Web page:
3. I agree with Jean; I'd look for another church where my kids could participate with the youth. It is no fun to be the one who doesn't go to stuff.

 

1. I think I know what roleplaying game that is and it would not bother me overly. The video game I know nothing about. Even though rated M, could it be played with "Gore off" or something?

 

2. Baptist

 

3. Depends on the vibe I got after talking to youth group. Given previous though... I may well be looking for another church if I can not trust my kids in the youth group at current church.

Link to comment
Share on other sites

Don't know if you want my opinion, but for what it's worth

 

Yes, I would have a huge problem with it. It would honestly be a dealbreaker to me. That said, I found it to be a common attitude ("It brings kids to church!") in evangelical Baptist & Southern Baptist churches in our area. It's part of the reason I started looking elsewhere for my religious needs.

 

Of course. I value your opinion. I think it is a dealbreaker for us also.

Edited by Daisy
Link to comment
Share on other sites

1) Yes, I would have a problem with it. I didn't think it was possible, but we are now in a small church with a wonderful youth group. The entire Wednesday night service is dedicated to teaching the children from the book Concise Theology by J.I. Packer. The kids are challenged, are encouraged to think and discuss what is being taught. Games and even Music are not apart of the evening and really, I don't think games should be. Those are left to teen get togethers and they are appropriate games.

 

 

 

Wow, I'm in love. Where do you live because I'm moving there. :D

Link to comment
Share on other sites

1. Diapers--no way.

 

2. Murder role-playing --it depends on what this is. We played a game like this in high school that involved a deck of cards. One's marked w/ an x; whoever gets that card is the "killer" & "kills" people by winking at them. You have to guess who the killer is before you get killed. It was a lot of fun, & I'd be fine w/ that.

 

3. Video games rated M--nope.

 

4. Dungeons & Dragons--nope.

 

The combination of what you've described is very disconcerting because, imo, it implies a lack of judgement on the part of the leadership. Fwiw, though, I don't plan to have my dc involved in youth group at all, & I'm pretty conservative on what I think would be appropriate in that regard. Still, this seems to me to be beyond the realm of what most people in churches I've seen would accept.

 

I'd describe myself as non-denominational. I can't remember what else you asked.

Link to comment
Share on other sites

1) Would you have a problem with this?

 

Absolutely. Completely, utterly unacceptable.

 

2) If willing, will you tell me the denomination of your church and/or your religious beliefs (or lack of said). (Just trying to get some idea of whether particular denominations would be more or less likely to condone this. Especially helpful if faced with the need to start church hunting.)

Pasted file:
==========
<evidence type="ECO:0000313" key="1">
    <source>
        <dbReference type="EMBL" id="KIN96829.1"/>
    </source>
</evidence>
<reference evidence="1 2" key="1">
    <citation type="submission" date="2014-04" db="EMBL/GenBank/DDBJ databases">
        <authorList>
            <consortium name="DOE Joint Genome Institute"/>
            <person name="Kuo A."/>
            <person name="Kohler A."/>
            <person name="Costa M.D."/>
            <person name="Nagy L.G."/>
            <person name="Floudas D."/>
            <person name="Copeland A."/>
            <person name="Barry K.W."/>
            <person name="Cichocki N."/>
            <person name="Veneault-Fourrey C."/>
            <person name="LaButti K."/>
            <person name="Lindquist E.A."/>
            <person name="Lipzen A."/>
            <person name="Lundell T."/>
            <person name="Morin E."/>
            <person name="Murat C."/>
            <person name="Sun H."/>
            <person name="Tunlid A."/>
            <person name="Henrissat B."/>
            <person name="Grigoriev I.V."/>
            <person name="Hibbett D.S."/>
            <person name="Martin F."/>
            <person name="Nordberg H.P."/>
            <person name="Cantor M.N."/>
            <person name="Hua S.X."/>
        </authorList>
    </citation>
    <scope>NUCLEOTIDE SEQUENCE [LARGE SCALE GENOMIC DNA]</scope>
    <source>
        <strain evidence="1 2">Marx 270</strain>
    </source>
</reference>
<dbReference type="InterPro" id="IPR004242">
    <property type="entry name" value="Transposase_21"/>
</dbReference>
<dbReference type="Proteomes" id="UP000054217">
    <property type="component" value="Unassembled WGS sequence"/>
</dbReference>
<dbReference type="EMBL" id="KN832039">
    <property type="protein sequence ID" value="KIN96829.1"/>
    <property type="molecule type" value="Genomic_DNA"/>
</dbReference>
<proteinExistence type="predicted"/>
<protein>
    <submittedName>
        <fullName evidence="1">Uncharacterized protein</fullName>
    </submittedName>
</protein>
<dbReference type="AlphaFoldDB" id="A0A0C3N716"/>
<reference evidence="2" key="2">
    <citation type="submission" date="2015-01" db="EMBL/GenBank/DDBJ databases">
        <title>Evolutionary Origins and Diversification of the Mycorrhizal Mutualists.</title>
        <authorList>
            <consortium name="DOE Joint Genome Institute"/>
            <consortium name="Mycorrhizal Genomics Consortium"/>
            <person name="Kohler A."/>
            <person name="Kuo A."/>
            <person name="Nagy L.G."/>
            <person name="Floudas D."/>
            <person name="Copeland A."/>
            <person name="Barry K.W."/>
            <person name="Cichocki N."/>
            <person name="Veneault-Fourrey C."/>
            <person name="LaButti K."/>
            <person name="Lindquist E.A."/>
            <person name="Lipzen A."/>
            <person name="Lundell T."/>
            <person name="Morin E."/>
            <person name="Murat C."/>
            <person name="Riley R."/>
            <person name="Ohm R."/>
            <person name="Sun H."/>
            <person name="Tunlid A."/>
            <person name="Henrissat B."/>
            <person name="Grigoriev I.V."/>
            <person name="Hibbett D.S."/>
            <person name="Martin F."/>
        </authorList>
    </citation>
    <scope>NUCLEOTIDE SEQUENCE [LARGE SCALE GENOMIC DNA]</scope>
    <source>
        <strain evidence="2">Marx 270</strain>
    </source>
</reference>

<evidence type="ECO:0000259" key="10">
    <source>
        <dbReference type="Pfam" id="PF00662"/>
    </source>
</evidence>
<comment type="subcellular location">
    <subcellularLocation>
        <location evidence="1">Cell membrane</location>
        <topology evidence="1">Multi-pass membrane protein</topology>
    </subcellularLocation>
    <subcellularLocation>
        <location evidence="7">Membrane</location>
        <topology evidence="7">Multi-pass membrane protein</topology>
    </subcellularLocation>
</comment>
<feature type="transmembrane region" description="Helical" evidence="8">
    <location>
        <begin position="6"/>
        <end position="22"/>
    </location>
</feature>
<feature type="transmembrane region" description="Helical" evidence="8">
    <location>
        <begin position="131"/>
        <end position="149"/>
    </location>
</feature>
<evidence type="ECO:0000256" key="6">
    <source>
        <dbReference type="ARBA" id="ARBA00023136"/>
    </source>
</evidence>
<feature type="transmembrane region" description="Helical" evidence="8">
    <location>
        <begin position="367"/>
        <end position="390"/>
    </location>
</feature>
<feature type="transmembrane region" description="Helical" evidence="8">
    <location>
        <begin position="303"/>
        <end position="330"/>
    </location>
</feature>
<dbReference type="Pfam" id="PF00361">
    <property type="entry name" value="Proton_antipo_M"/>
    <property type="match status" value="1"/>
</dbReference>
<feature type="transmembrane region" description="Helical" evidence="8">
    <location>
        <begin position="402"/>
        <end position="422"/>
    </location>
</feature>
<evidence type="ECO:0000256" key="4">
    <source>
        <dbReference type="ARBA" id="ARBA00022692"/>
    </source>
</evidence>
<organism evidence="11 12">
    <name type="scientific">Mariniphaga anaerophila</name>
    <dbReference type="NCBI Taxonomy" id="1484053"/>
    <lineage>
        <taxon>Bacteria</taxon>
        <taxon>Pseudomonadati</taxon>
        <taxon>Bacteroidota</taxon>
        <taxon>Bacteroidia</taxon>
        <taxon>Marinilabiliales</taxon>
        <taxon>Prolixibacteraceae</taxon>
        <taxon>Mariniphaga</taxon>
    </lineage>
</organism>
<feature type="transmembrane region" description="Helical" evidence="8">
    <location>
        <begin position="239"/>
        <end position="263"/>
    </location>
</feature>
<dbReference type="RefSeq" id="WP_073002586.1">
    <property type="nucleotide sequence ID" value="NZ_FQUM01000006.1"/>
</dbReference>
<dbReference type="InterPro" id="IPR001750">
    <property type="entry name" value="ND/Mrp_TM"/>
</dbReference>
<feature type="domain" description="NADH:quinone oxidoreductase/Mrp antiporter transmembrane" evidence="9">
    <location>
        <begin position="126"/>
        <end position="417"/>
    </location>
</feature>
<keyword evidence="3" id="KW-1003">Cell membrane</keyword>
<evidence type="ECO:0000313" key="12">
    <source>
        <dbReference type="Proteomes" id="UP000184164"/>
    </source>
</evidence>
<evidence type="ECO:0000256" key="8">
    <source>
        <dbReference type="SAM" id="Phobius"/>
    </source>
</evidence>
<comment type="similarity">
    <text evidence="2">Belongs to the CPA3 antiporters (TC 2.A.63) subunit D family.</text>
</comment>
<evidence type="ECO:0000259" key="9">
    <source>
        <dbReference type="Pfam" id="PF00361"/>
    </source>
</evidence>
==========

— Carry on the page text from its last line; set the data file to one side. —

Episcopal (liberal)

 

3) If faced with a similar situation, how would you respond?

 

I would pull my kids out of youth group immediately. I'd talk to any other parents I am close to in order to determine if there was a significant number of other parents who were similarly concerned. If I could determine that at least 1/4 or so of the parents were appalled, then I'd consider asking the head minister/priest to lead a meeting with youth group leaders & parents to discuss. I'd hope for serious change.

 

However, frankly, I doubt I'd ever trust the leaders with my children again, so I'd most likely end participation in youth group +/- leave the church. I faced a different in details situation with a newly forming youth grp in our church, and after trying & failing to motivate a change of heart, I realized I was alone in my concerns, and ended up leaving the church to avoid being a source of disharmony in a church I loved, but one that was struggling with change and new, fragile leadership that wouldn't have benefited from my input. :( So, if I were faced with a similar situation today, I'd probably bow out of youth group w/o saying much of anything. . . b/c I have had little success in motivating change.

Link to comment
Share on other sites

Join the conversation

You can post now and register later. If you have an account, sign in now to post with your account.

Guest
Reply to this topic...

×   Pasted as rich text.   Paste as plain text instead

  Only 75 emoji are allowed.

×   Your link has been automatically embedded.   Display as a link instead

×   Your previous content has been restored.   Clear editor

×   You cannot paste images directly. Upload or insert images from URL.

 Share

×
×
  • Create New...